Bulbs should always be planted in quality, well-drained soil, about three times as deep as the bulb is thick, measured from top to bottom.

3 Fertilize your lawn. Your application of lawn fertilizer this time of year is the most important of the year. The fall formula of lawn fertilizer should be 12-0-18, with less nitrogen (the first number) and more potassium (the third number) than the fertilizer you applied earlier in the season. The potassium provides nutrients to the roots of your grass plants, beefing them up for the long winter ahead. The result is a stronger lawn that recovers from winter-related stress much better than unfertilized lawns. Apply just before the snow flies.

4 Dig and divide. Many of the perennial plants that have established over the years in your garden are ripe for dividing and moving around your garden. Hostas and daylilies are perfect examples of plants that divide very well this time of year. Dig out the whole plant, cut it in half with a sharp shovel or spade. If it is big enough, say, the size of a large pie plate, divide it again, into quarters. You may think that you will get wedge-shaped plants next spring but not so. Through some miracle, they appear in late April looking healthy and just like any plant that you might have purchased in a round pot. Be sure to plant in quality soil.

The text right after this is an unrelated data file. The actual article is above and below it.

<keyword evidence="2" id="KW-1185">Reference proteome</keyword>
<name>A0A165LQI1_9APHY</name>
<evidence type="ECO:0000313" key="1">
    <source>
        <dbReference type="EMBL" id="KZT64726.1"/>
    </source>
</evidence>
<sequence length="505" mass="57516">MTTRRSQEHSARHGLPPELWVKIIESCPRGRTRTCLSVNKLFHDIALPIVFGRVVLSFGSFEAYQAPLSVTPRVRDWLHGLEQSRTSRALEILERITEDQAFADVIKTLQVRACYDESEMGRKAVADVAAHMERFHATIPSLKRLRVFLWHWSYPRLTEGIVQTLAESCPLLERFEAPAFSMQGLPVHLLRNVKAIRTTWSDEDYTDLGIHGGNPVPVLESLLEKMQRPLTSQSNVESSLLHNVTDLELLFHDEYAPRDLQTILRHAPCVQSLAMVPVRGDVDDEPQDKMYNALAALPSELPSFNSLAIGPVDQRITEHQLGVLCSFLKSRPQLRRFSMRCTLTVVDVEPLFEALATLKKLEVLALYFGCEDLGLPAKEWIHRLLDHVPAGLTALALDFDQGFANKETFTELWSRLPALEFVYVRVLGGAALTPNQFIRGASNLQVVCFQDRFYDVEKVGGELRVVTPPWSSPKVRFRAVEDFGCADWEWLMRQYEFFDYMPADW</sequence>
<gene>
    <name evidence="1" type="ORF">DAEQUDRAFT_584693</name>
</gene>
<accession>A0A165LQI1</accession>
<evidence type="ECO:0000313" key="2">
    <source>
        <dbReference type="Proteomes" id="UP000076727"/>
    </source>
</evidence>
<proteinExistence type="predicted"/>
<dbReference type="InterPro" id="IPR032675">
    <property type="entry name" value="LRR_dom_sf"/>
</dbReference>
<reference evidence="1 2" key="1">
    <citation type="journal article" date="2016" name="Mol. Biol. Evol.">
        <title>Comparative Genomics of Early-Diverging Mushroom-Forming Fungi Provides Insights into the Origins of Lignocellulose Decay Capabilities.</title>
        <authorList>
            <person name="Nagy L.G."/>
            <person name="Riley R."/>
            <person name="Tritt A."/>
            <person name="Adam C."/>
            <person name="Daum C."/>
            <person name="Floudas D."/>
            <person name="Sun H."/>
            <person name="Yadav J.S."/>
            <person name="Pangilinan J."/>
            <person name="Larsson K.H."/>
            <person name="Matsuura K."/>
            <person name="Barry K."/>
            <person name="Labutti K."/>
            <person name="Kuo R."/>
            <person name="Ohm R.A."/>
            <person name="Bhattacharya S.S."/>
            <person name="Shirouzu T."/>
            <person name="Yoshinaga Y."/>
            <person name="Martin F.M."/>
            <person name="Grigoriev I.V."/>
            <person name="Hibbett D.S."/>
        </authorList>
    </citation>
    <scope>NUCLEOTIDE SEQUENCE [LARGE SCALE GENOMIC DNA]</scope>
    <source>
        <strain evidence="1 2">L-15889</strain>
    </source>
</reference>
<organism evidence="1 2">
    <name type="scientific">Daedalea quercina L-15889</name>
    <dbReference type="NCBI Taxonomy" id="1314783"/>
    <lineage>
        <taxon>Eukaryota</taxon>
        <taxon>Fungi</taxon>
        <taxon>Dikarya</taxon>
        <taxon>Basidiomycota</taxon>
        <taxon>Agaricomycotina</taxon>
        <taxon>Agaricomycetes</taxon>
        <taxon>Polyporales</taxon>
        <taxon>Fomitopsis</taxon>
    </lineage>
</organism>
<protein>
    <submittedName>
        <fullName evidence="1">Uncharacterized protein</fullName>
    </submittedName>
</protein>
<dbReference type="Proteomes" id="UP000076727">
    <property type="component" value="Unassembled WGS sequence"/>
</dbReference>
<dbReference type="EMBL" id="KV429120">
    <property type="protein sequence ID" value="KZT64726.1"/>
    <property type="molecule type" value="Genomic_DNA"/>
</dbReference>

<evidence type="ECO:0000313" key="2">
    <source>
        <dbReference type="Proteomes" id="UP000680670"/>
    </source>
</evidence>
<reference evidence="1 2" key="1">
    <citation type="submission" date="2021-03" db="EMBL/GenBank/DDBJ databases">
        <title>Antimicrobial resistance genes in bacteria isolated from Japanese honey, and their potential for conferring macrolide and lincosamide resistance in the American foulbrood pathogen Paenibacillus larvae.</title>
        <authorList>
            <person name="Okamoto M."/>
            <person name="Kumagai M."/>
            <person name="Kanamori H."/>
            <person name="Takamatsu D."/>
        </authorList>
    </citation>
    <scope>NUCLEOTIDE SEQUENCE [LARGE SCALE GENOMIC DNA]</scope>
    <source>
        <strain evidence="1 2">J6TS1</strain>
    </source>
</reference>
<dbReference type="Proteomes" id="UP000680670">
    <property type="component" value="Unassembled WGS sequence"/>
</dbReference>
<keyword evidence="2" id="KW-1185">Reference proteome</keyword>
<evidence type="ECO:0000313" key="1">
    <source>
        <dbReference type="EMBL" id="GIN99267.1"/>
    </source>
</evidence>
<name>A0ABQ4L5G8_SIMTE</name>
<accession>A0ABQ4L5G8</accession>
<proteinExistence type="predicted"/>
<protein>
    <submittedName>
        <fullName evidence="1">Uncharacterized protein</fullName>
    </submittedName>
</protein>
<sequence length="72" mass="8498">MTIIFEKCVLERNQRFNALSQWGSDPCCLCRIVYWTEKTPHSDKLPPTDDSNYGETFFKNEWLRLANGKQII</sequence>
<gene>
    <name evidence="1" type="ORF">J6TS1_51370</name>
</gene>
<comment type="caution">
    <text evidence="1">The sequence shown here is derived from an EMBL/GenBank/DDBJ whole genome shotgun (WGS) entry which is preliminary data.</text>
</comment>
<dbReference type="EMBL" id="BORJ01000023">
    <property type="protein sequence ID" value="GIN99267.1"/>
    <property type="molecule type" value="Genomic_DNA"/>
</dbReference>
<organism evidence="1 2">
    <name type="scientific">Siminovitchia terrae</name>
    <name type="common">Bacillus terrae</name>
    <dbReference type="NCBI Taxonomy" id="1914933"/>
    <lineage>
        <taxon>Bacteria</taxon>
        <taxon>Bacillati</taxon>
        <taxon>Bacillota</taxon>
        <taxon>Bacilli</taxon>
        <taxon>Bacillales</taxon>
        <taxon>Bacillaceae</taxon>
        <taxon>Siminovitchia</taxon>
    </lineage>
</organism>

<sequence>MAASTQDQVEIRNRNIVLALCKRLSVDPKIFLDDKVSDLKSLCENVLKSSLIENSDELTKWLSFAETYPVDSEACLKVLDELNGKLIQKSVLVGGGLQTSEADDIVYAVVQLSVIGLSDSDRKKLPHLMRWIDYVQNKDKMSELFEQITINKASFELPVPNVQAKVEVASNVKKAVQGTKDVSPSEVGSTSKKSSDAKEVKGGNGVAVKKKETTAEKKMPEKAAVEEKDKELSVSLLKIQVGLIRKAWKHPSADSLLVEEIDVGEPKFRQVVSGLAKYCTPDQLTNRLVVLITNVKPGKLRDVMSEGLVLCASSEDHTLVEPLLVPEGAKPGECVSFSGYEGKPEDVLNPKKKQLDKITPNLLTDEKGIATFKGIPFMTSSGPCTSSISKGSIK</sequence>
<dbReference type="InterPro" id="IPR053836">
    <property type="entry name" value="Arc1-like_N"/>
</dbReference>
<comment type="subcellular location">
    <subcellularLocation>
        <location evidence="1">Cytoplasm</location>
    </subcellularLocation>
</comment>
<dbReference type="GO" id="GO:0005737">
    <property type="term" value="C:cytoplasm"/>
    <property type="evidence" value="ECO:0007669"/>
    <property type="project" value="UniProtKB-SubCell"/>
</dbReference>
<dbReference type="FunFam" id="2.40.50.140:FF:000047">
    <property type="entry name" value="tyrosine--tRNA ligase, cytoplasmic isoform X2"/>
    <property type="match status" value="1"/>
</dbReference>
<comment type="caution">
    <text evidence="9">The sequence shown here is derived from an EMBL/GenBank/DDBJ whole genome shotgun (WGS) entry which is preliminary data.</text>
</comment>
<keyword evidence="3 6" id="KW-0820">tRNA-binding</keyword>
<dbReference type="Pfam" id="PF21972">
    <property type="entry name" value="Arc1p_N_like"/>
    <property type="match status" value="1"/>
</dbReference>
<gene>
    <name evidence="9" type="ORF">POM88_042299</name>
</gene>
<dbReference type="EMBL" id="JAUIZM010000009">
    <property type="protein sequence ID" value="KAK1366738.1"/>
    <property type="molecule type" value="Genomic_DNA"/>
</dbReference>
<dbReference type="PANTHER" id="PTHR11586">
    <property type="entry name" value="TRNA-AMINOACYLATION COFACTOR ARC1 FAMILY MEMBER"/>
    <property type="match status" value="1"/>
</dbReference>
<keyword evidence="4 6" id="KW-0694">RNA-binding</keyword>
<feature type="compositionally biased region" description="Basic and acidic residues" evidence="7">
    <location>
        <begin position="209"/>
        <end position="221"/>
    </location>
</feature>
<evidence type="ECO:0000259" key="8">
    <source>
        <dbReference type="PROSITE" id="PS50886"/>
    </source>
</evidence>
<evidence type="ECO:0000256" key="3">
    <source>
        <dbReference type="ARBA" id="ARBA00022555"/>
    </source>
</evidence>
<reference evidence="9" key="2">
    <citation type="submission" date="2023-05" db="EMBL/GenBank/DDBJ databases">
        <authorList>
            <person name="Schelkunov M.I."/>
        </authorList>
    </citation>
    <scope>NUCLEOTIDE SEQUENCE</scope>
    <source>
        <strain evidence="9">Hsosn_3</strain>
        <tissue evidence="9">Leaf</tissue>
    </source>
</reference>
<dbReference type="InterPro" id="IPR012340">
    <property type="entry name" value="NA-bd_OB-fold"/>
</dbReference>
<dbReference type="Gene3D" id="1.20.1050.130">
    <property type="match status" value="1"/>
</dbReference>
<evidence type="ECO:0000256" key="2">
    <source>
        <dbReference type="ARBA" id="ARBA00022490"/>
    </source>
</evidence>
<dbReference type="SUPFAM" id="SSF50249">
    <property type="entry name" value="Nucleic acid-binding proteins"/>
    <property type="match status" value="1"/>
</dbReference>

Water them thoroughly after planting.

5 Prune trees and shrubs. This is the perfect time of year to prune a cedar hedge, large spruce or pine, deciduous trees including maples and birch (which bleed come spring if you leave this job much later). Flowering shrubs that have finished blooming late this season should be pruned now. Rose of Sharon bloom better next year when pruned now. We do not prune ornamental grasses or hydrangeas until spring. And we postpone apple pruning until late winter.